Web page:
Courtesy of Disney Enterprises

For many, Disney movies are quintessential nostalgia trips — flashbacks to our childhoods when we played dress-up and insisted that our stuffed animals could talk. The live-action remake of “The Lion King,” directed by Jon Favreau, allows those who enjoyed the animated classic 25 years ago to return to their childhoods and watch a revamped, photorealistic Simba grow from headstrong cub to brave king once more. Featuring an all-star cast, stunning graphics and new, hilarious dialogue fused with old and beloved songs, “The Lion King” remake is every bit as appealing and emotionally engaging as its animated predecessor.

We all know the story of the original 1994 animation: Mufasa rules the Pride Lands, and his young, adoring son Simba, is eager to assume the mantle and one day become king himself. When tragedy strikes the Pride Lands, Simba must decide whether to run from his duties as the rightful king or summon the courage to restore the animal kingdom to the bright, hopeful place it once was. Disney kept the same plot for the live-action rendition but this time added an unbelievably star-studded cast, with Donald Glover voicing Simba, Beyoncé voicing Nala, James Earl Jones returning to voice Mufasa and Chiwetel Ejiofor voicing Scar. Disney also revived the original soundtrack; all songs from the original film are featured in the remake, and Beyoncé even released a new album to complement the film, entitled “The Lion King: The Gift.”

Skepticism always abounds in the wake of a live-action attempt, as it is easy to believe that “The Lion King” remake would not live up to the expectations set by its predecessor. However, it avoids the pitfalls that ordinarily plague a remake by adding something new to the already spectacular original. While much of the dialogue is, admittedly, identical to the original film, the live-action adaptation of “The Lion King” is more a tribute than a carbon copy, unlike what Associate Editor Jesse Weiner suggests in his review. The new film fleshes out once-overlooked side characters. The hyenas in the remake, Shenzi (Florence Kasumba), Azizi (Eric Andre) and Kamari (Keegan-Michael Key) prove far more fierce and menacing than in the original film, while Nala is far more feisty and has a larger role than before — an ode to Beyoncé and the energy and power she exudes in her musical performances. Meanwhile, Timon (Billy Eichner) and Pumbaa (Seth Rogen) receive new, punchy one-liners that perfectly capture 21st-century colloquialisms. The dynamic duo is certain to delight a new generation of fans and remind older fans exactly why this movie enthralled them when they were younger. While similar to the original film, “The Lion King” live-action adaptation is not a “shot-for-shot remake,” as Weiner suggests, but rather a newer, more modernized version of a film so many know and love.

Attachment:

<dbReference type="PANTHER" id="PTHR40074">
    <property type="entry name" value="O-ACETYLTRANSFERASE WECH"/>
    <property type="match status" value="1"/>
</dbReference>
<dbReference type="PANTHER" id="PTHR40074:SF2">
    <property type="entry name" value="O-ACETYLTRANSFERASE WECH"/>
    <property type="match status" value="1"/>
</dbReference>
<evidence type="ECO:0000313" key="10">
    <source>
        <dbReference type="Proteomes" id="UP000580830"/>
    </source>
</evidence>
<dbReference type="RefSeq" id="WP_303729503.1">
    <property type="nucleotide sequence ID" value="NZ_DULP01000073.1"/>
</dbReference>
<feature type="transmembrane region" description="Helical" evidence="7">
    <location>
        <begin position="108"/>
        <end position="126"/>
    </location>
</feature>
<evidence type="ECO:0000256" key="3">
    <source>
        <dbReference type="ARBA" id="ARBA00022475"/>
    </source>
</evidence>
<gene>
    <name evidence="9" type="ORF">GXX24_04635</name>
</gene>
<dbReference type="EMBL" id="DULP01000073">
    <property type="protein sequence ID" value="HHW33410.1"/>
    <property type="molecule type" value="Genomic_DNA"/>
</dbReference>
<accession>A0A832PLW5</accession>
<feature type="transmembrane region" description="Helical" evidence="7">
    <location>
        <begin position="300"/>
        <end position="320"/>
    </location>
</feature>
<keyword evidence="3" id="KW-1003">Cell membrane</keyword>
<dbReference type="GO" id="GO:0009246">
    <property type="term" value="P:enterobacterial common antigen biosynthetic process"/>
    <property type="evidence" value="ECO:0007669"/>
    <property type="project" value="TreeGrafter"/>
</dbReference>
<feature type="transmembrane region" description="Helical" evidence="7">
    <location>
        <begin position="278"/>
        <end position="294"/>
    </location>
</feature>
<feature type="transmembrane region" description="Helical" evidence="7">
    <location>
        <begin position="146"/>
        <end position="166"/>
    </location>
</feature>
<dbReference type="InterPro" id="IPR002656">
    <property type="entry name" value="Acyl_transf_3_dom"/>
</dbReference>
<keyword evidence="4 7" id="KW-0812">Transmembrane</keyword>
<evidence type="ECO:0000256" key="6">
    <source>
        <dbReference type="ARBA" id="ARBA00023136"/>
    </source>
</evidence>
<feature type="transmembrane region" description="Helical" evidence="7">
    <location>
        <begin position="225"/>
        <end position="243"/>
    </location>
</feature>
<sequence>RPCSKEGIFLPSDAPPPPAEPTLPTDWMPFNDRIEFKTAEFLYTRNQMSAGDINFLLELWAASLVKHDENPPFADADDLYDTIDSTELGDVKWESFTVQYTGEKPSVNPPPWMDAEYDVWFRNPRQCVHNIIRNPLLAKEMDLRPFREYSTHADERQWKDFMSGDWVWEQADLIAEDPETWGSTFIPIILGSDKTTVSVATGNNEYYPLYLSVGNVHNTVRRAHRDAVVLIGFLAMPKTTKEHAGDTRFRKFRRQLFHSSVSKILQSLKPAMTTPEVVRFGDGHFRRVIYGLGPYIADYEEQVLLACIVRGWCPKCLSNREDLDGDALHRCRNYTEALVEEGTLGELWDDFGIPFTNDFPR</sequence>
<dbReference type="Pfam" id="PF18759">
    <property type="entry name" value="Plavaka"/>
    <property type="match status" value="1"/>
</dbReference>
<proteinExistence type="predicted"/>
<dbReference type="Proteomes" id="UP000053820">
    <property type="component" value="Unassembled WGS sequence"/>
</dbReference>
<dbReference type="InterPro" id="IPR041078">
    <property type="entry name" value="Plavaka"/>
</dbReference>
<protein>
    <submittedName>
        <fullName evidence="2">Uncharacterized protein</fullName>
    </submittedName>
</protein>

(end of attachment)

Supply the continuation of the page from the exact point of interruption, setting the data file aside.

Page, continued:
There was also something extremely enticing about the idea of Glover and Beyoncé voicing the main characters in the film — two notable singers and actors playing two beloved Disney characters. Glover shines as Simba, while Beyoncé, now one of the highest-paid actresses of 2019 thanks to this role, is fiery and courageous as Nala. One of the many reasons “The Lion King” remake is worth watching, Glover and Beyoncé’s performances should be commended as captivating and true to the characters of Simba and Nala.   

One of the greatest aspects of “The Lion King” was Favreau’s decision to have James Earl Jones reprise his role as Mufasa. Mufasa’s benevolence, wisdom and untimely, tragic ending have enraptured fans for decades, so it is no wonder that Jones, who so perfectly captured Mufasa’s honorability, was the ideal candidate for the remake. Twenty-five years later, Jones’ role as Mufasa has come full circle. Among the myriad of other reasons to see the film, I recommend seeing “The Lion King” remake in order to witness the grace and passion with which Jones delivers Mufasa’s lines, as his words are enough to reduce old, sentimental fans of the original film to tears. 

Classic remakes are currently at the forefront of the Disney film industry. Despite the perpetual fear that these remakes will fall flat, “The Lion King” live-action adaptation proves that, if done correctly, room will always exist for a Disney remake. Other adaptations like “Dumbo,” a mess in the form of not-so-great CGI, or “Beauty and the Beast,” which offered nothing new in the 2017 live-action adaptation, failed in that they lacked the magic of the original animated films. “The Lion King,” however, preserves the wonder of the original film and diverges from the initial depiction of characters, thus leaving room for a 21st-century take on the movie.

Though “The Lion King” live-action adaptation kept the original plot points of the 1994 animated film, new portrayals of certain characters afford the film a fresh, more nuanced appearance certain to engage new viewers and evoke a sense of nostalgia in old ones. Uplifting, emotionally charged and unforgettable, the new “Lion King” adaptation reminds us all that our favorite Disney films will never go out of style.

 

Grade: A